Micro Mart ‘The Rise of Virtual Economies’

Out of this World: the Rise of Virtual Economies

How much would you pay for a single M&M? A strange question, true, but one that someone reportedly answered in 2004 with the princely sum of $1,500 USD. What about a cornflake? If web lore is to be believed, one went on eBay for $1,350 USD in 2008. Of course, these weren’t your average day-to-day food items. By dint of having just returned from the first privately funded trip into sub-orbital space, the M&M was galactic grade confectionary and as such, carried with it all the associated sci-fi cachet. And the cornflake? A bit less excitingly, it was in the shape of the state of Illinois.

There’s no getting around it, value economics are just plain weird. The M&M and cornflake are anomalies, but they serve as a reminder that people are willing to spend real money on extraordinary things. Extraordinary things like the online virtual replica of the city of Amsterdam which went for $50,000 USD in 2007, currently thought to have fetched the highest price of any transaction so far in Second Life’s immersive virtual environment. That’s small fry compared to figures reported in November 2010 for the sale of Club Neverdie in Planet Calypso, thought to be the largest single virtual land deal with a whopping $335,000 USD changing hands. With revenue from development sales, rent and advertising space for high ‘dwell’ zones, it seems virtual land is a big bucks operation.

It’s almost a decade since economist Edward Castronova published a paper proposing that, if it actually existed, the virtual land of Norrath in Sony’s Everquest would have the 77th richest economy in the world, putting it somewhere between Russia and Bulgaria in 2001. However realistic his calculations, Castronova’s claim woke people up to the potential of virtual economies, sending questions and theories spiralling out into the infosphere. Was it possible to make a real world living in a virtual environment? If so, how would developers protect in-game assets with real world value from virtual theft? Who would write the laws? Could governments impose taxation? What would be the effect on real world societies and economies? In short, how were virtual economies going to change the game?

In the ten years since Castronova’s study, the game has most definitely changed. Virtual economies which interact with real world currency are no longer just stand-alone titles populated by hard-core gamers; they’re everywhere. Facebook, with its 500 million active users and counting, is no longer just a place to poke people and stalk their photo albums, it’s also changing the face of gaming. 40% of the total time people spend on the social networking site is now taken up tending virtual crops in Zynga’s Farmville, breeding exotic fish in CrowdStar’s Happy Aquarium or pampering pooches in Playfish’s Pet Society to name just three.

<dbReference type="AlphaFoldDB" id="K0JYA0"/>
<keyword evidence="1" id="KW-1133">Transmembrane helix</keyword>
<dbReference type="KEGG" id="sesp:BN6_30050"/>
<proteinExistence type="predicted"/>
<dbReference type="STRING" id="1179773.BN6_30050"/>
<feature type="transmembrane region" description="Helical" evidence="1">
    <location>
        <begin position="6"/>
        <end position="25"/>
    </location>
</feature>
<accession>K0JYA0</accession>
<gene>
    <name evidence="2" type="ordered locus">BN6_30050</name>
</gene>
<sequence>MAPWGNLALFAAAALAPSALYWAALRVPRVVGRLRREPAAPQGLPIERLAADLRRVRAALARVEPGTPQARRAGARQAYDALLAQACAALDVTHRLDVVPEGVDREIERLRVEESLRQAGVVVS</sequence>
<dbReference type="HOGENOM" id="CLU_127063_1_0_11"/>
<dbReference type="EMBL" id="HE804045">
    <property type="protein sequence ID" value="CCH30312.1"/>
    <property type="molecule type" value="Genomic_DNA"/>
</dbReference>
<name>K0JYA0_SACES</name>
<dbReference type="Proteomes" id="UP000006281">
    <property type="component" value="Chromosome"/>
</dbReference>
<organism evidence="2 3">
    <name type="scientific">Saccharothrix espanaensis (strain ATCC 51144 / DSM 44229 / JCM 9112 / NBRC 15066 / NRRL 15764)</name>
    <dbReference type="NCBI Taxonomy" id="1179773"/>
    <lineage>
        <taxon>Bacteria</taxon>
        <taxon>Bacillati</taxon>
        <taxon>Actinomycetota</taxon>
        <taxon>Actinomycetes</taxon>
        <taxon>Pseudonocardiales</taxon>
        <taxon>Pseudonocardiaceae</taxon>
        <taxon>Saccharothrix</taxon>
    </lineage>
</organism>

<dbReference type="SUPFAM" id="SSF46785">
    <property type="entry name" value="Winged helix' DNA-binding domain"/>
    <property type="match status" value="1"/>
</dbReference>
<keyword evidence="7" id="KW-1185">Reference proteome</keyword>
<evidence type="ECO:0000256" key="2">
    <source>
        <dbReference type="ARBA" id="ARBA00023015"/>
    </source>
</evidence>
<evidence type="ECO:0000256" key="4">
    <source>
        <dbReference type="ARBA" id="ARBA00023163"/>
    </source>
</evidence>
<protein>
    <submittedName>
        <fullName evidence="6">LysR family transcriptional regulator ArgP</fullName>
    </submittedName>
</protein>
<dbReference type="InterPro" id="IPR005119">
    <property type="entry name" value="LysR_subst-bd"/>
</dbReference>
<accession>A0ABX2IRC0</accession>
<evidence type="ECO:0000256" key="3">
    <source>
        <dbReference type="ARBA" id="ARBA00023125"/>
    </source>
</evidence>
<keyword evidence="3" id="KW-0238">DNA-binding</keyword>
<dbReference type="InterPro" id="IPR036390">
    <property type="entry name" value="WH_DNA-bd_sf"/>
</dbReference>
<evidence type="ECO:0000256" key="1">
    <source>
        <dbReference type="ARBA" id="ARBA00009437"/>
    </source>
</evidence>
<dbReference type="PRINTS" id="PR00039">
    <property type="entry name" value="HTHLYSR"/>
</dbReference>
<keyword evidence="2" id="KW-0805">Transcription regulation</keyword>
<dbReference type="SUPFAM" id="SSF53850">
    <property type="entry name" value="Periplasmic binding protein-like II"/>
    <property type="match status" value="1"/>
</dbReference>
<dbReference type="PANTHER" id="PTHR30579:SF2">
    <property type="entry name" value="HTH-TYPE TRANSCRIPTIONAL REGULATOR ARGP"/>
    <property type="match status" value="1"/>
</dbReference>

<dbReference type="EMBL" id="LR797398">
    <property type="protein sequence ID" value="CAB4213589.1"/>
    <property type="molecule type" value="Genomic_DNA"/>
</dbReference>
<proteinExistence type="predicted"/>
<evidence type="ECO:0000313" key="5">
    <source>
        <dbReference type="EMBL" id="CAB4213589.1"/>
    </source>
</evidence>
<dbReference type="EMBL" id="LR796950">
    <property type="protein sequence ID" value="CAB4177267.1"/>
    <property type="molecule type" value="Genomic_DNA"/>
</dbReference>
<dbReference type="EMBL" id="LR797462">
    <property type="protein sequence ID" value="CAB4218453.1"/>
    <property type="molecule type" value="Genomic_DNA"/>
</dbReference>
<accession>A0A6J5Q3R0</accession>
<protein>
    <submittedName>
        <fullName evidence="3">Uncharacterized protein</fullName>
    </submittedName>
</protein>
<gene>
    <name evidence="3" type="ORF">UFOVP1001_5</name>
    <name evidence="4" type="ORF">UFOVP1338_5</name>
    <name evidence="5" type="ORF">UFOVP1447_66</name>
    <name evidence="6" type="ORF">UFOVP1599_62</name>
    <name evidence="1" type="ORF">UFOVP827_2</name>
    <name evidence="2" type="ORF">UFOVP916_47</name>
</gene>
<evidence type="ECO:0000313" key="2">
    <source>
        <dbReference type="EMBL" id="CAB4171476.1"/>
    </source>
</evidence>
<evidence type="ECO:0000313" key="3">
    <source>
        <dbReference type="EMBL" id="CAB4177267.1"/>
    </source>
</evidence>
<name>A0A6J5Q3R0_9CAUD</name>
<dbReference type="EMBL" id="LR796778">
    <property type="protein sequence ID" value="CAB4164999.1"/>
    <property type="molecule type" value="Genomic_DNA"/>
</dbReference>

Meanwhile, back at the farm…

By far the most popular such game is Farmville. Available as a free app on Facebook or the iPhone, Farmville players can earn virtual currency to spend in the game by trading farmed goods they produce, but like most things in life, real money can grease a few wheels for you (in the case of this game, that’s all it can do as the only people taking real currency out of Farmville are its developers). Impatient virtual farmers can speed up their in-game progress by buying virtual coins with real world currency, but unlike in Second Life, farmvillians have no facility for making real cash. Not that it stops them spending. In just three weeks of March 2010, one 12 year old boy was reported to have run up a real-life bill on his mum’s credit card of more than £900 in Farmville. Struggling to imagine what £900 of pixelated cowsheds and crop-dusting biplanes looks like? You’re not alone.

Not all Farmville players are gormless 12 year olds though. A study conducted last year by PopCap Games revealed that the average UK and US social gamer is actually a 43 year old woman; a whole new gaming demographic bringing with it a whole new disposable income. According to games designer Jesse Schell, there are more Farmville players than there are Twitter accounts worldwide. Even if, as PopCap’s survey revealed, only 30% of social gamers admitted to having bought virtual currency with real, that still translates as an awful lot of real cash being converted into an awful lot of virtual radishes. I told you this was going to get weird.

And weird it gets. If you were wondering exactly what people are spending their hard earned cash on in virtual worlds, a quick appraisal of ‘Today’s most popular items’ in Second Life’s marketplace reveals the strange combination of risqué clothing and pet food. How much are people actually spending on this stuff? It varies: a manicure for your Second Life avatar will set you back around L$199, which may seem heart-stoppingly expensive at first sight, but actually equates to about 45p in real money. A Jacuzzi hot tub to brighten up your virtual pad is priced at L$1,450 – a slightly steeper £3.27 – but then after a hard day of feeding a pixelated rabbit whilst wearing a PVC corset, everyone needs a place to unwind…